Category Archives: critters

It Was a Warm and Rainy Night . . .

By Barbara Walvoord

Originally published in the Lathrop Lamp Post for April 21-27, 2018

Snoopy thinks a “dark and stormy night” is the best setting for drama.  But a warm, rainy spring night is the setting for an amazing drama in Lathrop’s vernal pools.

On one such spring night, hordes of 7-inch spotted salamanders emerge from underground hibernation in the forest. They begin a dangerous, life-or-death march to a vernal pool to mate and lay their eggs.  Vernal pools dry up periodically, so they have no fish, which would otherwise eat all the salamander eggs. So it’s vernal pool or bust.

Predators’ talons, claws, and jaws snatch many of the marchers, but the rest keep going. Continue reading It Was a Warm and Rainy Night . . .

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New Discoveries at Lathrop

by Barbara Walvoord

Originally published in the Lathrop Lamp Post of April 14-10

We humans at Lathrop might be a bit like Christopher Columbus, claiming to “discover” something, when lots of creatures knew it was there all along.  But, led by the distinctive “quacking” of mating wood frogs, we’ve “discovered” two vernal pools on the east campus (in addition to the ones already identified on trail maps for east campus and Fitzgerald Lake: https://lathropland.wordpress.com/trail-map-easthampton/)

Wood frogs can live ONLY in vernal pools, which dry up periodically and thus have no fish to eat the wood frog eggs. (Sounds, photos, and information: https://www.youtube.com/watch?v=EF0DZ8TQBd8.)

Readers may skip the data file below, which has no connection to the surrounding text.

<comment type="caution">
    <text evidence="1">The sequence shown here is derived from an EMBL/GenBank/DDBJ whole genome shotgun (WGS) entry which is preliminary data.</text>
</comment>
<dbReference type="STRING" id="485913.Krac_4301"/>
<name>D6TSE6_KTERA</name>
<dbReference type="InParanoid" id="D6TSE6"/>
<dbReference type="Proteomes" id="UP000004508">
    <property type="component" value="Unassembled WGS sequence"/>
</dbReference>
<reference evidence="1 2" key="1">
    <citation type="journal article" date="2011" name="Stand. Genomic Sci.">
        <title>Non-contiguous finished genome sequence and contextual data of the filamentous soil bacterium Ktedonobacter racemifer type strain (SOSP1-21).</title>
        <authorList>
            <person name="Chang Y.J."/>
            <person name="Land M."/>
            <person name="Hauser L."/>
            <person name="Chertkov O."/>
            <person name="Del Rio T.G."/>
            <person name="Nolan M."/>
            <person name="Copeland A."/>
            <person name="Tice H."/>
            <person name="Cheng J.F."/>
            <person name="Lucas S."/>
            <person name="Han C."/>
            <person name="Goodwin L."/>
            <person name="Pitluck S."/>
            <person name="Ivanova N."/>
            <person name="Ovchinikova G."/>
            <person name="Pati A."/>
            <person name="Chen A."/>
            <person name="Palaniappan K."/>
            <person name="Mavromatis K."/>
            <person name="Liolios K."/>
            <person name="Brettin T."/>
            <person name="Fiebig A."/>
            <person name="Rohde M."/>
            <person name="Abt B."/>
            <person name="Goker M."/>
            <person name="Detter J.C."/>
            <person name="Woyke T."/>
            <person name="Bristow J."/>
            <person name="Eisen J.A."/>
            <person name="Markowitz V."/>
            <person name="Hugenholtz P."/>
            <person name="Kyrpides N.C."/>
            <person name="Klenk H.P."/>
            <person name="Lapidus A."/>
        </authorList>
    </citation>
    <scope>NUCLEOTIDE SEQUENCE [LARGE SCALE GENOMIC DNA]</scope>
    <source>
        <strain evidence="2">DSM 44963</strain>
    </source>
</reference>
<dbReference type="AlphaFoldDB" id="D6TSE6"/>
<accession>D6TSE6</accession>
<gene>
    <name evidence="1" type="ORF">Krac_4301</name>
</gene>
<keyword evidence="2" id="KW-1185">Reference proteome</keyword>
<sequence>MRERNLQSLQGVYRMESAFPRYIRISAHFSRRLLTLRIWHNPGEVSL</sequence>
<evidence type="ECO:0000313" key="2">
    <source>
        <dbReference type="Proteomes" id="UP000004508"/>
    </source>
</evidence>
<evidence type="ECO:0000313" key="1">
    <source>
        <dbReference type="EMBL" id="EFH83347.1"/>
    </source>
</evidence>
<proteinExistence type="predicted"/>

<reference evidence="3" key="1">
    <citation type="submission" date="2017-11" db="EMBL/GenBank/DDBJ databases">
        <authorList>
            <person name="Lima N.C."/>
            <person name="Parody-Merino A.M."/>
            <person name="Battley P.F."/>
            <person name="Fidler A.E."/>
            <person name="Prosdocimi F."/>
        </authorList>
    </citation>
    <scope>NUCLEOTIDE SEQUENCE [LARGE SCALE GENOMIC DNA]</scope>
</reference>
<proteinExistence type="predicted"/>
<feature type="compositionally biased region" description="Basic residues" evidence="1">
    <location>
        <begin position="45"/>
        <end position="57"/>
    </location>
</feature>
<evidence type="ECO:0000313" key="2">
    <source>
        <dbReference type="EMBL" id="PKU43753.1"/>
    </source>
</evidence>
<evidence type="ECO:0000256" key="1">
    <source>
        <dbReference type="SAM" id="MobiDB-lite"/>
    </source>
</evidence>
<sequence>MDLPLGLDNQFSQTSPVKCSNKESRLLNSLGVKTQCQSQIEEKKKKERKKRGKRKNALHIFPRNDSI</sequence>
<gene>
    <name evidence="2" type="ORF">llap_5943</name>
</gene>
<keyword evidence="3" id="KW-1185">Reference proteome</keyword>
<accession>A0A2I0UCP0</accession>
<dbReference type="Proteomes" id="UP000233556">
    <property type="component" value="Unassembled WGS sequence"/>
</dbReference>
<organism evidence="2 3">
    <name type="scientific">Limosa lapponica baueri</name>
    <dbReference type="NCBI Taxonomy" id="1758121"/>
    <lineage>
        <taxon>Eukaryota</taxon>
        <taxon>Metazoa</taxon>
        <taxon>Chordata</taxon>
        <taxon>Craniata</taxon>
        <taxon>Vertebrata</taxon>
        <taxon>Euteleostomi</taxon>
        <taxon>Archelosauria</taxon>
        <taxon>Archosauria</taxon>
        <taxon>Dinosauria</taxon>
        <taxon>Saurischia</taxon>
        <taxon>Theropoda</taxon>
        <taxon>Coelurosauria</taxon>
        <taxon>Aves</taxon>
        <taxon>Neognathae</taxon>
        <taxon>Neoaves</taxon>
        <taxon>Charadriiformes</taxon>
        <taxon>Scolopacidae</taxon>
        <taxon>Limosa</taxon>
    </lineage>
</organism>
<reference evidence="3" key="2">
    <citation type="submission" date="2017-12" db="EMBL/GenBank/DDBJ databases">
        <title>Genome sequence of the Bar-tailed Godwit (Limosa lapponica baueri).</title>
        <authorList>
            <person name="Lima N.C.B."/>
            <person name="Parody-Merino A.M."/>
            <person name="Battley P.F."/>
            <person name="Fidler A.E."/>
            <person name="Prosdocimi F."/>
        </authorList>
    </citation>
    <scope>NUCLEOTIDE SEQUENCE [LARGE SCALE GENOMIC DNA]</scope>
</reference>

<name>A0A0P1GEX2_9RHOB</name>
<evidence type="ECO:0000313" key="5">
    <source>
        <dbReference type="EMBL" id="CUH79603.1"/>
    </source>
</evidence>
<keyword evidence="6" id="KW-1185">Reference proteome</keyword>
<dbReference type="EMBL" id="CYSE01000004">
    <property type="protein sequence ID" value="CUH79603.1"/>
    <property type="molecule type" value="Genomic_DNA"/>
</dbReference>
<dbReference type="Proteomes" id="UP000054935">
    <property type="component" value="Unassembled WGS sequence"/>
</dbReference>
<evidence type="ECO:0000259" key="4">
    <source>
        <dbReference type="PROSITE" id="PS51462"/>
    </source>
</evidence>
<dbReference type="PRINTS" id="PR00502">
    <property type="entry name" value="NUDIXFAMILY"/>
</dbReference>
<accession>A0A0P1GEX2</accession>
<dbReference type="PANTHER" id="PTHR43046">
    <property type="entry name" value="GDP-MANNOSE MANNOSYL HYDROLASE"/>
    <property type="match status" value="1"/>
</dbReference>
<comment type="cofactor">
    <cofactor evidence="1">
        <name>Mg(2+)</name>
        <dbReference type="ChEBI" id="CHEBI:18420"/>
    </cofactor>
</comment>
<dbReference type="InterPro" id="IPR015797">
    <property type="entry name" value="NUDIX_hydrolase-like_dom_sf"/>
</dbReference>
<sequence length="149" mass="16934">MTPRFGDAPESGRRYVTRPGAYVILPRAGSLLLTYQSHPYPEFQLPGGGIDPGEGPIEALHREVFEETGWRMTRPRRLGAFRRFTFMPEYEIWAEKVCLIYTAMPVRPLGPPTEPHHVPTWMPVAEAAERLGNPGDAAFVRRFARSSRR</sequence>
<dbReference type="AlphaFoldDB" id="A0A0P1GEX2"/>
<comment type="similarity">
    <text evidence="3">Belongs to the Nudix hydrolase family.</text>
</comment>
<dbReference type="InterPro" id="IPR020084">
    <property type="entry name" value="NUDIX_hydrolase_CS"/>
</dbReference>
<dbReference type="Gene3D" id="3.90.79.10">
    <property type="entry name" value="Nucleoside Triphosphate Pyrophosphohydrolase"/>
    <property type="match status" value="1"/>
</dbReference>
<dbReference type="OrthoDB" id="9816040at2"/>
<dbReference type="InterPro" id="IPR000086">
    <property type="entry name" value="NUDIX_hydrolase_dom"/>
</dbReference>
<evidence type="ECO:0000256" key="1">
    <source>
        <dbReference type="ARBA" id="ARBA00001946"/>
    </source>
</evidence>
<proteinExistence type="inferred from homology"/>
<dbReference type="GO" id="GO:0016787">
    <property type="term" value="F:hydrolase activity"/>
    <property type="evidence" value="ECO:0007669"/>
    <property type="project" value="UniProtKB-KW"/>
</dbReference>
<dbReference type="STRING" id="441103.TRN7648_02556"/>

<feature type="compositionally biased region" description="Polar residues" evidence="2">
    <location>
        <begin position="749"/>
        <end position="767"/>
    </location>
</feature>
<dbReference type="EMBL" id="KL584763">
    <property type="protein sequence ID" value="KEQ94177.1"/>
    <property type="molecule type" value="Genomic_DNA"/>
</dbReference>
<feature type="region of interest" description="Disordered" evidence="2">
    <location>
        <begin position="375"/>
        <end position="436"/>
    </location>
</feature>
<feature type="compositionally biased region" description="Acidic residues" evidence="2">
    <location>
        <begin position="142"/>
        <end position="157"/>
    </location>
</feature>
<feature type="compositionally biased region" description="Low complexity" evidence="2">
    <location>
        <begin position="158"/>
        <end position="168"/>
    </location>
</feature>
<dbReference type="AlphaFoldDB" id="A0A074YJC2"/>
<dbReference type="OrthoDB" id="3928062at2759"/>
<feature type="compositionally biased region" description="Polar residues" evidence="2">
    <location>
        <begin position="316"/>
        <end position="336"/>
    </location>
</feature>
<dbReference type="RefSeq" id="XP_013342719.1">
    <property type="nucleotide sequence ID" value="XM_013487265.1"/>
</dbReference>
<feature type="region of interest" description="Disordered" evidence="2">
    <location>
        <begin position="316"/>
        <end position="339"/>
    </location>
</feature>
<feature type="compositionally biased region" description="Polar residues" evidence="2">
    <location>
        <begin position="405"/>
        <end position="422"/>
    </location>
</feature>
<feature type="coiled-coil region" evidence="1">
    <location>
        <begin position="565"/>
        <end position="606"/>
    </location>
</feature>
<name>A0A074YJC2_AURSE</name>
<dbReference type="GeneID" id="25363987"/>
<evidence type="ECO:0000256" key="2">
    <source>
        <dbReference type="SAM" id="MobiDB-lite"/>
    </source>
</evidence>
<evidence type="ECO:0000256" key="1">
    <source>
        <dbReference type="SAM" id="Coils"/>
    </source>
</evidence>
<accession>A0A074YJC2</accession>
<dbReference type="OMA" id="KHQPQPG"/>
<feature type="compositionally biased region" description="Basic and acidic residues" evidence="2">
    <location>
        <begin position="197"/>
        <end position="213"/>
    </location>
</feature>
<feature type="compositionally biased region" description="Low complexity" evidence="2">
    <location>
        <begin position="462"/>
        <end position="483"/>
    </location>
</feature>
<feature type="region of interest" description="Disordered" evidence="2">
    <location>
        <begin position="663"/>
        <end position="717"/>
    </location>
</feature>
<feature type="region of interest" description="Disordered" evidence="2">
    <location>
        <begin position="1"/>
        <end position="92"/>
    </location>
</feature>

Columbus reported his discovery to his queen.  We will register our vernal pools with the state, which protects these increasingly rare habitats. Continue reading New Discoveries at Lathrop

Who’s Climbing our Trees?

by Barbara Walvoord

Originally published in the Lathrop Lamp Post of April 7-13, 2018

Archeologists say that our human progenitors started out swinging through trees, but later came down to live on land.  So our Lathrop trees don’t contain many humans (except the occasional grandchild).  But our trees do contain lots of other creatures.

One of the animals in our trees is the porcupine, photographed here on the north campus by resident Joan Cenedella.  For a porcupine, trees are home (they nest in tree cavities), dinner (they eat bark, buds, shoots, and leaves), and safety. Continue reading Who’s Climbing our Trees?

Teddy Bear Picnic at Lathrop

Teddy Bear Picnic at Lathrop

By Barbara Walvoord

Originally published in the Lathrop Lamp Post for March 30-April 6, 2018.

Massachusetts is the third most densely populated state in the nation for people, and it’s becoming more and more densely populated with bears. So the state has a website about them. https://www.mass.gov/service-details/learn-about-black-bears

Our Lathrop bear population has undoubtedly grown over the winter, as pregnant sows have each birthed 2-3 cubs.  Out of the den by now, they’re all hungry, because the kids are growing and mom hasn’t eaten all winter.